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Hubble Space Telescope shows space.
NASA has selected five proposals as part of its Small Explorer (SMEX) missions - these are low-cost, highly specialized missions to help advance science in a specific area. The candidates are: the Normal-incidence Extreme Ultraviolet Spectrometer, the Dark universe Observatory, the Interstellar Boundary Explorer, the Nuclear Spectroscopic telescope Array, and the Jupiter Magnetospheric Explorer. Two finalists will eventually be chosen for launch by 2007-2008.
Workers in Chile broke ground today in the construction of the Atacama Large Millimeter Array (ALMA) - a giant radio telescope made up of 64 high-precision radio antennas. ALMA is scheduled to be completed in 2012, but radio Astronomers will be able to start using it in 2007, when some of the antennas have been completed. Using interferometry, the radio signals from the individual 12-metre dishes will be combined to act like a single radio telescope 14 kilometres across. Needless to say, it will help Astronomers push much deeper into the Cosmos when viewing the radio spectrum.
The newest image released from the Hubble Space Telescope shows a turbulent region of space surrounding an ultra-luminous star called Eta Carinae. The strand-like nature of the nebula was caused by a series of stars that blew off their outer shells - some of the brighter areas in the nebula may eventually turn into new star systems. This picture is only a three light-year chunk of the whole Carina Nebula, which is 200 light-years across and visible to the naked eye in the southern sky.
Dark matter is an invisible Halo of material that seems to surround every galaxy. Astronomers can't see it, but they know it's there by the effect of its gravity; there seems to be 10 times as much Dark matter as regular matter. Until now, Astronomers believed that Dark matter probably formed an even mist of particles in space, but researchers from UC Berkeley and MIT have created a computer simulation of how Dark matter might clump together into larger chunks of material.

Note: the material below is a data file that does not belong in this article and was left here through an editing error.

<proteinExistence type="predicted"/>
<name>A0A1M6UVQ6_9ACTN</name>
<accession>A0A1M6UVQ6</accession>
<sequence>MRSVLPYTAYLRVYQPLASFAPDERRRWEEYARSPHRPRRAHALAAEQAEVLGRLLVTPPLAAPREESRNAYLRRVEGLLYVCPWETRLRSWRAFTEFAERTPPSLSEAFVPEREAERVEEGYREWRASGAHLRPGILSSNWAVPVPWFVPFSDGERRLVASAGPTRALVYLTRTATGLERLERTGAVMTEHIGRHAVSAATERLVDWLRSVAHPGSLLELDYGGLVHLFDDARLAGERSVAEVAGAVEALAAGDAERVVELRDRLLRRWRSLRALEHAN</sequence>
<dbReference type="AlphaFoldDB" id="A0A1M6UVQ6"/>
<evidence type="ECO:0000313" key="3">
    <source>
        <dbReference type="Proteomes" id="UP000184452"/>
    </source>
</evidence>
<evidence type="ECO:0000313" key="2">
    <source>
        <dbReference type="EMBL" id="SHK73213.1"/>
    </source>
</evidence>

Just in case you'd forgotten, here's another reminder of Saturday's total lunar eclipse, visible from most of the Americas, Europe and Africa. The visible eclipse begins at 2332 GMT (6:32 pm EST) and the maximum happens at 0119 GMT Sunday (8:19 pm EST Saturday). The Moon is just going to skim inside the Earth's shadow, so it won't be a long eclipse, but you should still be able to see it turn dark and then a coppery red colour before exiting the shadow again. If you can't see the eclipse where you live, return to universe Today - we'll be showcasing various astrocameras around the world broadcasting the eclipse live.
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